Child's Play was a comic book story published by Gold Key Comics in 1974. In this story, a plague on the planet Argylus kills anyone over 13 years of age, infecting a landing party from the USS Enterprise and giving them five days to live.

Publisher's descriptionEdit

Cover blurb:
A planetful of doomed children - playing their deadliest game!


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Christine ChapelPavel ChekovJames T. KirkLeonard McCoyRoyMontgomery ScottSimonSpockHikaru SuluNyota UhuraYago

Starships and vehiclesEdit

USS Enterprise (Constitution-class)


Zeta Centauri system (Argylus) • Ominnus
Referenced only 

Races and culturesEdit


States and organizationsEdit


Science and technologyEdit

antidoteatmospherebeakerrobot chessmenclass Mcommunicatorcomputerdeflectordistress signalflaskgenitum larsindustrial scalemeteorphaserplagueplanetserumriflevirus

Ranks and titlesEdit

captainchief engineerdoctorkinglieutenantnavigatornursesquirewarlord

Other referencesEdit

Babes in Toyland” • castlechessdesertdungeonhorseinsurance premiumlanceknightnon-interference directiveshieldshish-kabobtaboo


Chronology Edit

  • Stardate 1723.4 – This story took place over a span of five days, during a period when Pavel Chekov was the ship’s navigator.


published order
Previous comic:
#22: Siege in Superspace
TOS comics
(Gold Key)
Next comic:
#24: The Trial of Captain Kirk
chronological order
Previous Adventure:
The Hollow Crown, Issue 1
Pages 1-12
Memory Beta Chronology Next Adventure:
Prophet of Peace
Previous Adventure:
Balance of Terror
Voyages of the
USS Enterprise (NCC-1701)
(2264 to 2270)
Next Adventure:
Prophet of Peace

Appendices Edit


  • The plague was very similar to the one seen in TOS episode: "Miri". Given that the cure for the plague was in the ship's medical database, and that this story occurred after Miri (since Chekov was navigator), it's possible that this was a variant of the same plague seen in Miri.
  • The title of the story, which Kirk stated in dialogue, was from line 318 of "The Merchant’s Tale", one of The Canterbury Tales by Geoffrey Chaucer.
  • King Simon was a dead ringer for Prince Raviki of Nukolee in TOS comic: "A World Gone Mad".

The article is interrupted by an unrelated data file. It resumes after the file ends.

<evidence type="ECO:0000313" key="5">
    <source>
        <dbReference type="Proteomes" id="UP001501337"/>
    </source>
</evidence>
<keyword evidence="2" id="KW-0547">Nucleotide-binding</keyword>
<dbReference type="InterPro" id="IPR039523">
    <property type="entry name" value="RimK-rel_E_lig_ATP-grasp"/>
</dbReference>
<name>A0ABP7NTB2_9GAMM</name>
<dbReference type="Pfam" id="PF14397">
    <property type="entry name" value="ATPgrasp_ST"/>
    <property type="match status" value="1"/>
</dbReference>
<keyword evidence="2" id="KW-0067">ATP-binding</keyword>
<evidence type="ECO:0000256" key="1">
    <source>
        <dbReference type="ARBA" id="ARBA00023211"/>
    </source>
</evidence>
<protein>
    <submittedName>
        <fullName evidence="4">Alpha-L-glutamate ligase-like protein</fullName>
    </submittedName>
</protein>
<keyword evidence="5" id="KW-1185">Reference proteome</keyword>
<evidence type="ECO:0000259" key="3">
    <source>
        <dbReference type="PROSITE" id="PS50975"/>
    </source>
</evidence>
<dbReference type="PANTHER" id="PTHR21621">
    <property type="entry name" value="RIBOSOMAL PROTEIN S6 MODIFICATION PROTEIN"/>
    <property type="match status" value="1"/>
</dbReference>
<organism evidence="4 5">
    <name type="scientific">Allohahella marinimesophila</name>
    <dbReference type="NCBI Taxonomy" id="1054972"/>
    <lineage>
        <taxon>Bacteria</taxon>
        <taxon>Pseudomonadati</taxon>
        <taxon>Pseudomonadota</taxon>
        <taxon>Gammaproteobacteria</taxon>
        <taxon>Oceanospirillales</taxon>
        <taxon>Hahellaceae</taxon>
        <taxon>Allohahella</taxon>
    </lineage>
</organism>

• While riding to King Simon's castle on horseback, Kirk remarked that he felt "like a character out of Babes in Toyland." "Babes in Toyland" was an operetta written by Victor Herbert and Glen MacDonough which melded Mother Goose rhymes into a Christmas story. It was first performed in Chicago in 1903, then adapted several times for film and TV.
  • Chapel quoted a verse, "Backward, turn backward, O time in your flight … make me a child again just for tonight." That was the first couplet from a poem by Elizabeth Anne Chase called "Rock Me to Sleep, Mother", written in 1859.
  • Spock correctly stated that warp 8 was 512 times the speed of light and warp 6 was 216 times the speed of light. Since the story was so specific, it raised questions about McCoy’s statement that Ominnus was "on the other edge of the galaxy," which was "a two-day journey each way." Nonetheless, the landing party would be dead in five days, during which, at warp 8, the Enterprise would be able to travel a distance of 7.01 light-years. It seemed that Ominnus was about 3.5 light years from Argylus and McCoy’s dialogue was hyperbole.
  • When Kirk cited titles and positions for those in his landing party, he referred to Sulu as a navigator.
  • The ship was reportedly headed for a collision with an meteoroid while traveling at warp 8. That sort of obstacle could have been handled by the deflectors, or by a minor course correction, should physical objects pose a danger during warp travel. Possibly it was too massive, or detected too late, for these simple solutions to work, requiring the ship instead to slow to warp 6 to avoid the collision.

Related storiesEdit

  • TOS episode: "Miri" – A plague killed anyone who was not a child and significantly prolonged the lifespan of those who were children.
  • TOS comic: "World Against Time" – A temporal anomaly produced a de-aging phenomena on the planet Oordon, leaving its only survivors as children.


External linksEdit